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A Palestinian pop singer faces threats to make music with a message


I'm usually based in the Middle East as NPR's correspondent in Jerusalem, where there's always a torrent of news, as there is today, with the Israeli military unleashing deadly airstrikes in Gaza and Palestinian militants there firing back with rockets. This never-ending news about conflict in the region ends up overshadowing a lot of other important stories from there, including those about undercurrents in the Middle East that are challenging and changing society, which is why I want to take this time to introduce you to a pop singer.


BASHAR MURAD: (Singing in Arabic).

ESTRIN: This is Bashar Murad. He's Palestinian - kind of like a Palestinian Lady Gaga. He breaks taboos, and he's paid a price for it. This summer, his concerts in the Palestinian city of Ramallah faced threats and was canceled. He'll be speaking for the first time in detail about what happened in just a little bit. First, let me take you inside the music studio in East Jerusalem where he grew as a musician. He recently gave me a tour.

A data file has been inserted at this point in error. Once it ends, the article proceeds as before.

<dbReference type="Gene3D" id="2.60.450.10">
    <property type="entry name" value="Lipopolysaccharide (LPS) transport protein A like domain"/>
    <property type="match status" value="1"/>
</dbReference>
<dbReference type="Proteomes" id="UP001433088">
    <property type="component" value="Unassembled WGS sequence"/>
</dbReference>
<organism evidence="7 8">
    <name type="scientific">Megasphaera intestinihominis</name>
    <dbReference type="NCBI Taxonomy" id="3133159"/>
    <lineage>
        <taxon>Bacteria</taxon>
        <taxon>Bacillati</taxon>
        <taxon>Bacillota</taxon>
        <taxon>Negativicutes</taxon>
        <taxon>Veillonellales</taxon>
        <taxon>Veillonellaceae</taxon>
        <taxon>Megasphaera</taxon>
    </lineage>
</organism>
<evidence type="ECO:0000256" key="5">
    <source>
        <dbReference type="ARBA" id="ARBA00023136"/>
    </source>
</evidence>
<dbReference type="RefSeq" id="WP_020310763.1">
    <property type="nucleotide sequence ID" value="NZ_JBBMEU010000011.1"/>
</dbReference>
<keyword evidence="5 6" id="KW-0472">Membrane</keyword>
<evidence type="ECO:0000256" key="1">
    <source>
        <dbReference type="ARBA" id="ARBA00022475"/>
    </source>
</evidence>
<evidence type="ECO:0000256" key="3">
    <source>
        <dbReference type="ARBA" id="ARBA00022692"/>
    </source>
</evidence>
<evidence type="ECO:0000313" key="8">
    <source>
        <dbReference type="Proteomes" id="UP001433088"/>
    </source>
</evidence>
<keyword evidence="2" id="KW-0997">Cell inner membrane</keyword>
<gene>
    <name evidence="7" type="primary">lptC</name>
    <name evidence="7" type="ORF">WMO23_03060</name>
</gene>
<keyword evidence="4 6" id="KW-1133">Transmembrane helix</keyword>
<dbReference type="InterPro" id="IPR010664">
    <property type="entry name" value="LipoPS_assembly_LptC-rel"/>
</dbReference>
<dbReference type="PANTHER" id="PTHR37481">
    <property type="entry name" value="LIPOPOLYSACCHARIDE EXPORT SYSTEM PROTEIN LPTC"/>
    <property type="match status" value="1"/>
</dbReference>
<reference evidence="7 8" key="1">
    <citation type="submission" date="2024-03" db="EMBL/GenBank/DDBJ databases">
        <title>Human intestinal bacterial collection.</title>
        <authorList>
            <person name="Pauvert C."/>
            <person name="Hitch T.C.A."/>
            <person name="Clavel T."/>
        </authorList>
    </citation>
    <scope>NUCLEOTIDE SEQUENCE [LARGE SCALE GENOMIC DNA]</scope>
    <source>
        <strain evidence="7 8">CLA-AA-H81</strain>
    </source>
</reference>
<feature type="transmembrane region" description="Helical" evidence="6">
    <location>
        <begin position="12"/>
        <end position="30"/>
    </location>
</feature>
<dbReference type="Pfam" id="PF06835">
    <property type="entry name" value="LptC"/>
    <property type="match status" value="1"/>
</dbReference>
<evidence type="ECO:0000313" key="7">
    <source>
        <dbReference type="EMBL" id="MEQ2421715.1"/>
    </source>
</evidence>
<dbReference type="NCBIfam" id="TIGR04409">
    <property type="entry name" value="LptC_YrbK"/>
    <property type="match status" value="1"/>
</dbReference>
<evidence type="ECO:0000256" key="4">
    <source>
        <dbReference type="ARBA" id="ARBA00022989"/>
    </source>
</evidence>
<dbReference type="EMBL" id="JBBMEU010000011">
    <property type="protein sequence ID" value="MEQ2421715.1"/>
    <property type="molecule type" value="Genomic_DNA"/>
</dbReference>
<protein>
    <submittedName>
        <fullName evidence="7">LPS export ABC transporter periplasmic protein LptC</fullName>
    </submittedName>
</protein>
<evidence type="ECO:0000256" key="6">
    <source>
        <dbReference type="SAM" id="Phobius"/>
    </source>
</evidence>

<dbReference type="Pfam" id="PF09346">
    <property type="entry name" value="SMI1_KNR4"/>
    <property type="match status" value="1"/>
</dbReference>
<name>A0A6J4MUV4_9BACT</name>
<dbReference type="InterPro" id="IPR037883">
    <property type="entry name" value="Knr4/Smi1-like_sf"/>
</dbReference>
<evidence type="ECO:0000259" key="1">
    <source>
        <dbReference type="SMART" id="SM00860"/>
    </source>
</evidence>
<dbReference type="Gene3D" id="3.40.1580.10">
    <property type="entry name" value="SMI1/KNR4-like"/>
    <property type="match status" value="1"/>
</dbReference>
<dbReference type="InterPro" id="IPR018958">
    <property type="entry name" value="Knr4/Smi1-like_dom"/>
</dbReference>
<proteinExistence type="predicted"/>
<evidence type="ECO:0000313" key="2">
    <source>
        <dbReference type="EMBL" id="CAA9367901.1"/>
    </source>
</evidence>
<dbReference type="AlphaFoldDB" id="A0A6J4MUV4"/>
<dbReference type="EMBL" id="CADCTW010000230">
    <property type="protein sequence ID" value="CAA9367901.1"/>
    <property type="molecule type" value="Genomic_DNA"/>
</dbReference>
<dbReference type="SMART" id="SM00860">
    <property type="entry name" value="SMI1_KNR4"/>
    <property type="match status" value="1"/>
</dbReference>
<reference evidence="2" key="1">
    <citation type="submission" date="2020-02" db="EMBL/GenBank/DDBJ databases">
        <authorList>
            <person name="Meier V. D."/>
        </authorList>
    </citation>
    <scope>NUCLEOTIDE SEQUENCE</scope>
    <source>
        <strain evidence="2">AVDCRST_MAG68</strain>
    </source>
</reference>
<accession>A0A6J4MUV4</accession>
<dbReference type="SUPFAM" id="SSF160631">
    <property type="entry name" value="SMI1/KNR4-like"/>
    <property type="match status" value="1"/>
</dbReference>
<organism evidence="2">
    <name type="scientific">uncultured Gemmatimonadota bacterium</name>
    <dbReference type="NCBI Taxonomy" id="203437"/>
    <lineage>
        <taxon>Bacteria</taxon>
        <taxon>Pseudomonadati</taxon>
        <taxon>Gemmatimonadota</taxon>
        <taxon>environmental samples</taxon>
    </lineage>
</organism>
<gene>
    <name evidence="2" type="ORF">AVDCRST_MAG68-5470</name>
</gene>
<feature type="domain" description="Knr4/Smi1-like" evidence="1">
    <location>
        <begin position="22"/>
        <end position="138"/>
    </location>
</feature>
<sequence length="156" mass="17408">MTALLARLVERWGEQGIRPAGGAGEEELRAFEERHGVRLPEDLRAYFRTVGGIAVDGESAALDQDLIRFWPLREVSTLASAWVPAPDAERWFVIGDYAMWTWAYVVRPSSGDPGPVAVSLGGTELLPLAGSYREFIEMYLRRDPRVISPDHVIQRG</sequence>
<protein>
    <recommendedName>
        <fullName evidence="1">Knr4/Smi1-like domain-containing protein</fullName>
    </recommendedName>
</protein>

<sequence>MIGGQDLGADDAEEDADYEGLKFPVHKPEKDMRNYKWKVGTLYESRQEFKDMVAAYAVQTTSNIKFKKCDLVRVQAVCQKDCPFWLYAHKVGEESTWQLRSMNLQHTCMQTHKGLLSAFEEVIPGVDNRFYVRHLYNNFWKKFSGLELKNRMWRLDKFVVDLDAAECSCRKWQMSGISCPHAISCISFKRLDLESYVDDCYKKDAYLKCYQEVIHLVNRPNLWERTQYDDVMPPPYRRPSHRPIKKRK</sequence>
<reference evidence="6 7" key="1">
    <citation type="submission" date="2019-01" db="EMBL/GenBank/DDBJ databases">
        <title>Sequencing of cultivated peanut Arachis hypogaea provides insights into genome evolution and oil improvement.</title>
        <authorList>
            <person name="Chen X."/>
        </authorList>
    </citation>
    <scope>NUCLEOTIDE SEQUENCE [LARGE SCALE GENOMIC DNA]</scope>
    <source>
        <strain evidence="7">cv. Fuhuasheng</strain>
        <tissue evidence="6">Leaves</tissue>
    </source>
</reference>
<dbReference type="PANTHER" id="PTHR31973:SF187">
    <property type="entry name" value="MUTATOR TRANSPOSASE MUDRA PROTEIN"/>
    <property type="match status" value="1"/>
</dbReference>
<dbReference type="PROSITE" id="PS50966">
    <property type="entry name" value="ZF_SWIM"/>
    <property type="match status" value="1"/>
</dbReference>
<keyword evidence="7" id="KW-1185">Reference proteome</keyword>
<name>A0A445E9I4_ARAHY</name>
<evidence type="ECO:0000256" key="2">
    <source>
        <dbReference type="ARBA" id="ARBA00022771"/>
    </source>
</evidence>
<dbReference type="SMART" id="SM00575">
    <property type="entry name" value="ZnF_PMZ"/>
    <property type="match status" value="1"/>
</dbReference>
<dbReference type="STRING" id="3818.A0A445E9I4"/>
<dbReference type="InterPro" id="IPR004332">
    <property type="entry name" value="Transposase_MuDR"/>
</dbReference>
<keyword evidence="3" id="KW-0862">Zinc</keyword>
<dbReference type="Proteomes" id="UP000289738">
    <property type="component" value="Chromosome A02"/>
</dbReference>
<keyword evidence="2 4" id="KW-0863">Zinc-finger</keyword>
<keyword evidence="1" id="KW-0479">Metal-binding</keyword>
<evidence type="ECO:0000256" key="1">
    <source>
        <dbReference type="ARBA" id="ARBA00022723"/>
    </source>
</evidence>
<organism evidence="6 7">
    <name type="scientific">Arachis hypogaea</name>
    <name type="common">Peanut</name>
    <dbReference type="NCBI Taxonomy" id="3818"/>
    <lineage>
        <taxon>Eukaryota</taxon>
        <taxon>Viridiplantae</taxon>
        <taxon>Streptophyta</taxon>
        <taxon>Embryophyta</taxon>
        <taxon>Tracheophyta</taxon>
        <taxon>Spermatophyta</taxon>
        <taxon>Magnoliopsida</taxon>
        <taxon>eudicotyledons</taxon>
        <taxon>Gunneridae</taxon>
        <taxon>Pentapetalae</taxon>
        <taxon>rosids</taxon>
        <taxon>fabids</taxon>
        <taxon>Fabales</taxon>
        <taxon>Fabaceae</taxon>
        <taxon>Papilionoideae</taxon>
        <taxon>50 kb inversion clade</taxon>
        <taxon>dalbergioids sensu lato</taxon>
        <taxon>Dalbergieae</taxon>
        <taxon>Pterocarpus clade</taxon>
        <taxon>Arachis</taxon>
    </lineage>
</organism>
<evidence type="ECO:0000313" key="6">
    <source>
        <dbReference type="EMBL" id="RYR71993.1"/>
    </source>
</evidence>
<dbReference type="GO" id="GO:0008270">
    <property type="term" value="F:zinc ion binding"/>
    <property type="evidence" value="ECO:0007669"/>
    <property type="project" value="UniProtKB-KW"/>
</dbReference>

MURAD: This is the recording studio, the two rooms.

ESTRIN: Wow. This is huge.

MURAD: Yeah. So this...

ESTRIN: And look at - piano. Really nice space.

MURAD: A lot of the most known Palestinian musicians and artists have recorded here. Yeah, and so many memories here - I mean, I - like, I grew up in this place. And then later, I started to record my music here and to write. And it was a place where I found a lot of my inspiration and kind of developed into this, like, character that I am.

ESTRIN: His dad is also a musician and founded a famous band in the '80s called Sabreen that pushed Palestinian music out of the boundaries of traditional folk music to a blend of East and West.

Can you tell me about this poster?

MURAD: So this is the poster of the second album by Sabreen, which is called "Jayy Al Hamam," which means "The Doves Are Coming."

ESTRIN: "Here Come The Doves."

MURAD: "Here Come The Doves."


SABREEN: (Singing in Non-English language).

MURAD: It was released in - around the time of the Oslo Accords.